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Blair and Major urge Johnson to drop ‘shocking’ plan its withdrawal agreement with EU

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Former prime ministers Tony Blair and John Major said on Sunday Britain must drop a “shocking” plan to pass legislation that breaks its divorce treaty with the European Union, in a breach of international law.

The British government said explicitly last week that it plans to break international law by breaching parts of the Withdrawal Agreement treaty that it signed in January, when it formally left the EU.

“What is being proposed now is shocking,” Major and Blair, who were adversaries in the 1990s as Conservative and Labour leaders, wrote in a joint letter published by the Sunday Times newspaper.

“How can it be compatible with the codes of conduct that bind ministers, law officers and civil servants deliberately to break treaty obligations?”

Theresa May, the predecessor of current Prime Minister Boris Johnson, has also questioned whether international partners would be able to trust Britain in future.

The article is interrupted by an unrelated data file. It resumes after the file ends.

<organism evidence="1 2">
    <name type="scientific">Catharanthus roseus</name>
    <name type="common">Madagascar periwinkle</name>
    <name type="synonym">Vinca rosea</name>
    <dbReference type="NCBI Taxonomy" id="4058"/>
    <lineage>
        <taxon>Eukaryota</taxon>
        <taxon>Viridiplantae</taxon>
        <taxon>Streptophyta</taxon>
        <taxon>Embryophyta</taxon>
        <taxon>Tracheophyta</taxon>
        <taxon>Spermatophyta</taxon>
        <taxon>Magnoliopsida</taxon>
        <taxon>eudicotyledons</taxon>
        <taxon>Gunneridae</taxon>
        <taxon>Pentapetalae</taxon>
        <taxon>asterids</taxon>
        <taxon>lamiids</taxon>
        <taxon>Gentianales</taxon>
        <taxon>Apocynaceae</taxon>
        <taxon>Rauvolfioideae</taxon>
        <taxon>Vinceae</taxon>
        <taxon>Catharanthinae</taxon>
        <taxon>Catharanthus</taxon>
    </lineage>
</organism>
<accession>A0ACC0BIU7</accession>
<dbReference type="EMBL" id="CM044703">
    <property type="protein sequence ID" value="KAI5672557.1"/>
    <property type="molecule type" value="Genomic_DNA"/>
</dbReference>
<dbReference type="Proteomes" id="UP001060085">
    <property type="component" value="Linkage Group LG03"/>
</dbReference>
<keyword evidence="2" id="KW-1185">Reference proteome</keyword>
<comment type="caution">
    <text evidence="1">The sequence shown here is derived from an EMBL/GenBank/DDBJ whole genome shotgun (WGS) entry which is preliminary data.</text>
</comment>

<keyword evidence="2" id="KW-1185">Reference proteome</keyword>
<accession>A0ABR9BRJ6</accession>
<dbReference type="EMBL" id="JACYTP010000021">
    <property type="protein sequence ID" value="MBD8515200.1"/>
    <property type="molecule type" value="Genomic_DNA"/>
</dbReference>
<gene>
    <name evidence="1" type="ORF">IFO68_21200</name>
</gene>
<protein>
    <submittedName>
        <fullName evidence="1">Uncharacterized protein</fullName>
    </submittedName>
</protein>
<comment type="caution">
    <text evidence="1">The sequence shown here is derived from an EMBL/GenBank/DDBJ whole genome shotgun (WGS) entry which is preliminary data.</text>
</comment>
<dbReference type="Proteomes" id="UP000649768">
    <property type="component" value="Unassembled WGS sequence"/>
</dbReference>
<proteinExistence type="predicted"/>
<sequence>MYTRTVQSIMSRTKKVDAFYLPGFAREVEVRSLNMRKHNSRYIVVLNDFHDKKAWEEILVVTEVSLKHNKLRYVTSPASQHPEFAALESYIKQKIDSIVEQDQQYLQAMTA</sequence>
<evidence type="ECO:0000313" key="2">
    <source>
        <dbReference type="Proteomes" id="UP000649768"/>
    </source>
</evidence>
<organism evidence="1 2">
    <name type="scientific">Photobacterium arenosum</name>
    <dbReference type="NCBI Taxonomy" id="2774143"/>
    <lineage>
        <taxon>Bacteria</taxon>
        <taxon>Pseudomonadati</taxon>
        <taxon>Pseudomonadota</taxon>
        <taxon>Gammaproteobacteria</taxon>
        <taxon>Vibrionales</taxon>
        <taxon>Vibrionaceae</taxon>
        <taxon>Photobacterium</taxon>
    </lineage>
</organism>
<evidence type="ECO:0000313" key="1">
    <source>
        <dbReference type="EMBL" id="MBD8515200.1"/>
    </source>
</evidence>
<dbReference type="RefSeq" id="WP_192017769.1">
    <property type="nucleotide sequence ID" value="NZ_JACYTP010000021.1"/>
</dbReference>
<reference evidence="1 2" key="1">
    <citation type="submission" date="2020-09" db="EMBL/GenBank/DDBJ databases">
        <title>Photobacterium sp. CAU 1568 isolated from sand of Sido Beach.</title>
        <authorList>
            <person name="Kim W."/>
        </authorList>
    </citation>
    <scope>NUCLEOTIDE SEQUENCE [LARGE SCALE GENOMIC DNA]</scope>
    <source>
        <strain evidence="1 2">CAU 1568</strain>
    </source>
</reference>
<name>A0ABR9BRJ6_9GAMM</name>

Johnson’s Internal Market Bill is aimed at ensuring Britain’s four constituent nations can trade freely with one another after leaving the EU, but the government says that requires overriding part of the withdrawal treaty it signed with Brussels.

British ministers say the bill is a “safety net” in the event there is no trade deal reached with the bloc, but top EU officials say it undermines both the withdrawal treaty and trust in future talks.

KEEPING THE PEACE

EU chief negotiator Michel Barnier said on Sunday that the Withdrawal Agreement on Northern Ireland “is not a threat to the integrity of the UK”, and had been agreed by the two sides to protect peace on the island of Ireland.

“We could not have been clearer about the consequences of Brexit,” Barnier said on Twitter.

His British counterpart David Frost responded by saying London had to reserve powers in the new bill in order to keep the peace in Ireland.

Keir Starmer, leader of the opposition Labour Party, described the legislation as wrong on Sunday.

“We have broken the trust of our international partners,” Starmer wrote in the Sunday Telegraph newspaper, adding that his party would oppose the bill in parliament unless changes were made.

European lawmakers have warned they would not approve any new trade deal unless the withdrawal agreement was fully implemented, while there is also talk of possible legal action.

“The reputation of the UK … as a trusted negotiating partner on important issues like this is being damaged in a very serious way,” Irish foreign minister Simon Coveney told the BBC on Sunday.

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